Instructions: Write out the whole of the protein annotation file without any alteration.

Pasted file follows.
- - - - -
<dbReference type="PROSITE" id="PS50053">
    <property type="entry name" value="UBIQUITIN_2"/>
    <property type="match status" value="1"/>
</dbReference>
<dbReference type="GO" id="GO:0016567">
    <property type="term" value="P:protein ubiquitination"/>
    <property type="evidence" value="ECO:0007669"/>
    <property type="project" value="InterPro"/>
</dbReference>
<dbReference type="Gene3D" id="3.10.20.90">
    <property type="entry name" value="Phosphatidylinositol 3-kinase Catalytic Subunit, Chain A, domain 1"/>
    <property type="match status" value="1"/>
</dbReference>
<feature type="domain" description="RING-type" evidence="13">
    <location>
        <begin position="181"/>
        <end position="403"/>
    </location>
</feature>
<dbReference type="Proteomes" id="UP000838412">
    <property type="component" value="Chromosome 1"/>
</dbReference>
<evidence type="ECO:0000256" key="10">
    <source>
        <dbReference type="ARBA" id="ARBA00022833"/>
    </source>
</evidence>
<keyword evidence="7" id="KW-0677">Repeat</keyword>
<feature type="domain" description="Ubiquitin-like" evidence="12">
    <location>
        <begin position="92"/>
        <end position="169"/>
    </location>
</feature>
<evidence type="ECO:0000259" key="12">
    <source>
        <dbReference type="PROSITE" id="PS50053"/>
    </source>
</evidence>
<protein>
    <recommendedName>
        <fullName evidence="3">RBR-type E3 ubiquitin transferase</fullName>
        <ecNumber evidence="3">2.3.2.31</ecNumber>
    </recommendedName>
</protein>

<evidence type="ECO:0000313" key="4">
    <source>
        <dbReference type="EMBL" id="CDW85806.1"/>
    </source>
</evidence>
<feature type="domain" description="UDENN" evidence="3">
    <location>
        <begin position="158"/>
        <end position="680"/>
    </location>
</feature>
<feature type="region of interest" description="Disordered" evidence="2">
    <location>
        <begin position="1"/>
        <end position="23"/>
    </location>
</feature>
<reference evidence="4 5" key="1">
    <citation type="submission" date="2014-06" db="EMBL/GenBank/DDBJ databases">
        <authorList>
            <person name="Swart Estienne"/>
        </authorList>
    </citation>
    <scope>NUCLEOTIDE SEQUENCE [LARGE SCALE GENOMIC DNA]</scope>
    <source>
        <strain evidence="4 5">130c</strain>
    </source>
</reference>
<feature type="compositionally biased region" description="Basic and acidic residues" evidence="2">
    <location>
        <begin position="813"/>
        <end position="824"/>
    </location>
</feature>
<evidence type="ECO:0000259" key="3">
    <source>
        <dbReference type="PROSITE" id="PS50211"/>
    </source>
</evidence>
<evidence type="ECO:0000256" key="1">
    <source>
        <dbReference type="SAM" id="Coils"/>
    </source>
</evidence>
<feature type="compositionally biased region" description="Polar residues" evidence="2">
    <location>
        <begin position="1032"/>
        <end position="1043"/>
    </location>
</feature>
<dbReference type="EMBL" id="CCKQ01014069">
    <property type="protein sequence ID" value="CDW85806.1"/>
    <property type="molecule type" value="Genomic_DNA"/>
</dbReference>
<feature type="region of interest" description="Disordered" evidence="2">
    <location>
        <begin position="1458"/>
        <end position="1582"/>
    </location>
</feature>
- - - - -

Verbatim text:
<dbReference type="PROSITE" id="PS50053">
    <property type="entry name" value="UBIQUITIN_2"/>
    <property type="match status" value="1"/>
</dbReference>
<dbReference type="GO" id="GO:0016567">
    <property type="term" value="P:protein ubiquitination"/>
    <property type="evidence" value="ECO:0007669"/>
    <property type="project" value="InterPro"/>
</dbReference>
<dbReference type="Gene3D" id="3.10.20.90">
    <property type="entry name" value="Phosphatidylinositol 3-kinase Catalytic Subunit, Chain A, domain 1"/>
    <property type="match status" value="1"/>
</dbReference>
<feature type="domain" description="RING-type" evidence="13">
    <location>
        <begin position="181"/>
        <end position="403"/>
    </location>
</feature>
<dbReference type="Proteomes" id="UP000838412">
    <property type="component" value="Chromosome 1"/>
</dbReference>
<evidence type="ECO:0000256" key="10">
    <source>
        <dbReference type="ARBA" id="ARBA00022833"/>
    </source>
</evidence>
<keyword evidence="7" id="KW-0677">Repeat</keyword>
<feature type="domain" description="Ubiquitin-like" evidence="12">
    <location>
        <begin position="92"/>
        <end position="169"/>
    </location>
</feature>
<evidence type="ECO:0000259" key="12">
    <source>
        <dbReference type="PROSITE" id="PS50053"/>
    </source>
</evidence>
<protein>
    <recommendedName>
        <fullName evidence="3">RBR-type E3 ubiquitin transferase</fullName>
        <ecNumber evidence="3">2.3.2.31</ecNumber>
    </recommendedName>
</protein>

<evidence type="ECO:0000313" key="4">
    <source>
        <dbReference type="EMBL" id="CDW85806.1"/>
    </source>
</evidence>
<feature type="domain" description="UDENN" evidence="3">
    <location>
        <begin position="158"/>
        <end position="680"/>
    </location>
</feature>
<feature type="region of interest" description="Disordered" evidence="2">
    <location>
        <begin position="1"/>
        <end position="23"/>
    </location>
</feature>
<reference evidence="4 5" key="1">
    <citation type="submission" date="2014-06" db="EMBL/GenBank/DDBJ databases">
        <authorList>
            <person name="Swart Estienne"/>
        </authorList>
    </citation>
    <scope>NUCLEOTIDE SEQUENCE [LARGE SCALE GENOMIC DNA]</scope>
    <source>
        <strain evidence="4 5">130c</strain>
    </source>
</reference>
<feature type="compositionally biased region" description="Basic and acidic residues" evidence="2">
    <location>
        <begin position="813"/>
        <end position="824"/>
    </location>
</feature>
<evidence type="ECO:0000259" key="3">
    <source>
        <dbReference type="PROSITE" id="PS50211"/>
    </source>
</evidence>
<evidence type="ECO:0000256" key="1">
    <source>
        <dbReference type="SAM" id="Coils"/>
    </source>
</evidence>
<feature type="compositionally biased region" description="Polar residues" evidence="2">
    <location>
        <begin position="1032"/>
        <end position="1043"/>
    </location>
</feature>
<dbReference type="EMBL" id="CCKQ01014069">
    <property type="protein sequence ID" value="CDW85806.1"/>
    <property type="molecule type" value="Genomic_DNA"/>
</dbReference>
<feature type="region of interest" description="Disordered" evidence="2">
    <location>
        <begin position="1458"/>
        <end position="1582"/>
    </location>
</feature>